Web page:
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Alameda County DA Charges 3 Police Officers With Manslaughter in Death of Mario Gonzalez

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Someone holding a sign in front of the Alameda Police station
Protesters gathered outside Alameda Police Department headquarters on April 27, 2021, the day police released bodycam footage of Gonzalez's April 19 death. (Beth LaBerge/KQED)

Updated 5 p.m. Friday

Alameda County District Attorney Pamela Price on Thursday announced her office had filed involuntary manslaughter charges against three Alameda police officers involved in the 2021 death of Mario Gonzalez, a young, unarmed man who stopped breathing after they pinned him face-down to the ground in a city park.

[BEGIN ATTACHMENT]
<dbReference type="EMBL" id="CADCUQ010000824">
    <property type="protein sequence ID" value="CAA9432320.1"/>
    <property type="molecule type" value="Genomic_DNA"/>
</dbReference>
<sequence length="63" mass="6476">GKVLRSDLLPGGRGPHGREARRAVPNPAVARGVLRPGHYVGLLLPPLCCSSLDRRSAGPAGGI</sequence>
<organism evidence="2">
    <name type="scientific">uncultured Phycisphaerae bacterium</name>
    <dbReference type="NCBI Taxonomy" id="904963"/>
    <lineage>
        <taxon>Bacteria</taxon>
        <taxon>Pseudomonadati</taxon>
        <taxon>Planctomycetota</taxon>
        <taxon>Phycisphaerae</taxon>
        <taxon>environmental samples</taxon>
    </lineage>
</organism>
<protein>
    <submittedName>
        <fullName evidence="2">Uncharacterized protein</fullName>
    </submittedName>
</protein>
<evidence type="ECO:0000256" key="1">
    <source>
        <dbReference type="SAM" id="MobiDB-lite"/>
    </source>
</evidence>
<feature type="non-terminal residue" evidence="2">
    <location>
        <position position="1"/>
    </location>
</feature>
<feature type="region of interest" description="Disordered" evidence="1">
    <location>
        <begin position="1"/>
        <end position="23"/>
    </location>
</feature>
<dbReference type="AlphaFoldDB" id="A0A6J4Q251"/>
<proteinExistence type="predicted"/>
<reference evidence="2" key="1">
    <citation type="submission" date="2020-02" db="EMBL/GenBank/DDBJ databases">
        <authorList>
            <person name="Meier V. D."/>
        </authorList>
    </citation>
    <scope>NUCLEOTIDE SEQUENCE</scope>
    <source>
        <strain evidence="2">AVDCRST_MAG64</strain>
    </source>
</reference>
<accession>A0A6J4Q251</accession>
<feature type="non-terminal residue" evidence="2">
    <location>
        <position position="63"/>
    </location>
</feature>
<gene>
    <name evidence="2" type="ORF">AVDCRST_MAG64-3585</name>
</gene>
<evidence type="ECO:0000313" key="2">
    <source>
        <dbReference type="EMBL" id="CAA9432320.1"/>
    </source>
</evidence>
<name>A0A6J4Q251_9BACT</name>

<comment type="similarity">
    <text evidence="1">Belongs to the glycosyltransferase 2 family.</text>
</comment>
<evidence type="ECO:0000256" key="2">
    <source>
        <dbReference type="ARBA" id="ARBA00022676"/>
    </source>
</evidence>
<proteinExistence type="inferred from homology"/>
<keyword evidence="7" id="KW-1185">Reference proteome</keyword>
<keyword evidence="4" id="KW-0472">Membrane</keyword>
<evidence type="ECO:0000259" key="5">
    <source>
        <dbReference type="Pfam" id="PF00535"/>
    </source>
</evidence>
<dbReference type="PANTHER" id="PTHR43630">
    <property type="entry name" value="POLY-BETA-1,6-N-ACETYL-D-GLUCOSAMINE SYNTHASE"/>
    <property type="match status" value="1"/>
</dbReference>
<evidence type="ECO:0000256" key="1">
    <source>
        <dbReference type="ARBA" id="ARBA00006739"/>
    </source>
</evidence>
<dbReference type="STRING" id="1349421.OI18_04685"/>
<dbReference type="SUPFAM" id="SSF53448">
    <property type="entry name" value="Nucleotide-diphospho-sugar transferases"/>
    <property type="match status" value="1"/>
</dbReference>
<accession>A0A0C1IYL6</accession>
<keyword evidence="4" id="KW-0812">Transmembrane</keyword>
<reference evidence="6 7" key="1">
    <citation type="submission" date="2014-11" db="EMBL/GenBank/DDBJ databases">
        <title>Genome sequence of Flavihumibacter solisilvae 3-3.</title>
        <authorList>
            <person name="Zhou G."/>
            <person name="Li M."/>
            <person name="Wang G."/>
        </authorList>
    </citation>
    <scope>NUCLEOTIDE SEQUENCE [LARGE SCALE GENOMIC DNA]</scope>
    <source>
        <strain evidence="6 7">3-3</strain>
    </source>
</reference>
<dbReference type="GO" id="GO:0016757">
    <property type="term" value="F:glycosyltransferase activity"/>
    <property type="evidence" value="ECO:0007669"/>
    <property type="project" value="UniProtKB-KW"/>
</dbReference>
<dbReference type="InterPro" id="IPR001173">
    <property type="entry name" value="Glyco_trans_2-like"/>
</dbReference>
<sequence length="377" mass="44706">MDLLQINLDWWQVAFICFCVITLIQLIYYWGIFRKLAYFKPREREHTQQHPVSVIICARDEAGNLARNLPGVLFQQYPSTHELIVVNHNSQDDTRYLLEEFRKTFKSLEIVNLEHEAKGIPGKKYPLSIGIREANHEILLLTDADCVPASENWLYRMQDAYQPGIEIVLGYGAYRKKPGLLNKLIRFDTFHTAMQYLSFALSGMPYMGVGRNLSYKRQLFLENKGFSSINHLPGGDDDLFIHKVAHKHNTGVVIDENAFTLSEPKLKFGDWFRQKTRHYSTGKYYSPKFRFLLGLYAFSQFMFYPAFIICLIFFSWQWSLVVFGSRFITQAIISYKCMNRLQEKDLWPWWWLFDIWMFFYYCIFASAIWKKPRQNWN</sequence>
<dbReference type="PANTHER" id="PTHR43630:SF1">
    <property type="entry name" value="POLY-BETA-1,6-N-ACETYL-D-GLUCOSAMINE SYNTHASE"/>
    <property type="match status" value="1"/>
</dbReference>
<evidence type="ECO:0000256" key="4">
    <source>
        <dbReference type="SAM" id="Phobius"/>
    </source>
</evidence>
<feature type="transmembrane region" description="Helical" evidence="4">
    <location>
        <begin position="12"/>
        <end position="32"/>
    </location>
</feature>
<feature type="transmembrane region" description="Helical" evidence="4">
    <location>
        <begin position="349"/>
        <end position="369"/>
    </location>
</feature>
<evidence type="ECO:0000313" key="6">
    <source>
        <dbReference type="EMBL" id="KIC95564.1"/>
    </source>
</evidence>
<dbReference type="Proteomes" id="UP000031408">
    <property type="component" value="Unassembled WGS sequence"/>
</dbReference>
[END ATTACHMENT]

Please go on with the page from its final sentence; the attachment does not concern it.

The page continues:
Price’s move to file felony charges against the officers — Eric McKinley, James Fisher and Cameron Leahy — reverses the decision of her predecessor, who in 2022 declined to charge them after finding no evidence of wrongdoing.

The Gonzalez case was one of the highest-profile of eight police shootings or in-custody deaths that Price, a former civil rights attorney, reopened shortly after taking office last year.


At a Thursday press conference, Price said she had been “walled off” from this particular case and that her office’s Public Accountability Unit had independently made the charging decision. Price created that unit after taking office to review officer misconduct cases like this one.